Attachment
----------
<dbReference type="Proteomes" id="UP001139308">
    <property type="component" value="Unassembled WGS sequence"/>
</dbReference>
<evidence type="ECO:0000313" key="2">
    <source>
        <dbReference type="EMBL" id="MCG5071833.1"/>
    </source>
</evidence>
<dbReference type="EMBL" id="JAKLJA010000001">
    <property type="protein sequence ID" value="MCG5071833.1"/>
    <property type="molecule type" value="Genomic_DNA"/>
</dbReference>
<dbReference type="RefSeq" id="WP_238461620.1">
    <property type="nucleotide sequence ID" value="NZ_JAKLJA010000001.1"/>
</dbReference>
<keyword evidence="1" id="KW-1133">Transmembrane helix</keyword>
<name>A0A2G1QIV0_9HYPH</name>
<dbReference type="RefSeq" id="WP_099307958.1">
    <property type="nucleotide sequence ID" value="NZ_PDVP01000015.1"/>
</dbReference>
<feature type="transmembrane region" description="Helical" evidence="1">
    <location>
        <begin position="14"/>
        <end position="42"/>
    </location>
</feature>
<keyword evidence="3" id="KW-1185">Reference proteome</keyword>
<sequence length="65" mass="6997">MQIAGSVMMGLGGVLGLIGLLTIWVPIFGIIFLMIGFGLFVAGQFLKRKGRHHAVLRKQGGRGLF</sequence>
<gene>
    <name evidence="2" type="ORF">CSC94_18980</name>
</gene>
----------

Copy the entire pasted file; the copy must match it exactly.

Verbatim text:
<dbReference type="Proteomes" id="UP001139308">
    <property type="component" value="Unassembled WGS sequence"/>
</dbReference>
<evidence type="ECO:0000313" key="2">
    <source>
        <dbReference type="EMBL" id="MCG5071833.1"/>
    </source>
</evidence>
<dbReference type="EMBL" id="JAKLJA010000001">
    <property type="protein sequence ID" value="MCG5071833.1"/>
    <property type="molecule type" value="Genomic_DNA"/>
</dbReference>
<dbReference type="RefSeq" id="WP_238461620.1">
    <property type="nucleotide sequence ID" value="NZ_JAKLJA010000001.1"/>
</dbReference>
<keyword evidence="1" id="KW-1133">Transmembrane helix</keyword>
<name>A0A2G1QIV0_9HYPH</name>
<dbReference type="RefSeq" id="WP_099307958.1">
    <property type="nucleotide sequence ID" value="NZ_PDVP01000015.1"/>
</dbReference>
<feature type="transmembrane region" description="Helical" evidence="1">
    <location>
        <begin position="14"/>
        <end position="42"/>
    </location>
</feature>
<keyword evidence="3" id="KW-1185">Reference proteome</keyword>
<sequence length="65" mass="6997">MQIAGSVMMGLGGVLGLIGLLTIWVPIFGIIFLMIGFGLFVAGQFLKRKGRHHAVLRKQGGRGLF</sequence>
<gene>
    <name evidence="2" type="ORF">CSC94_18980</name>
</gene>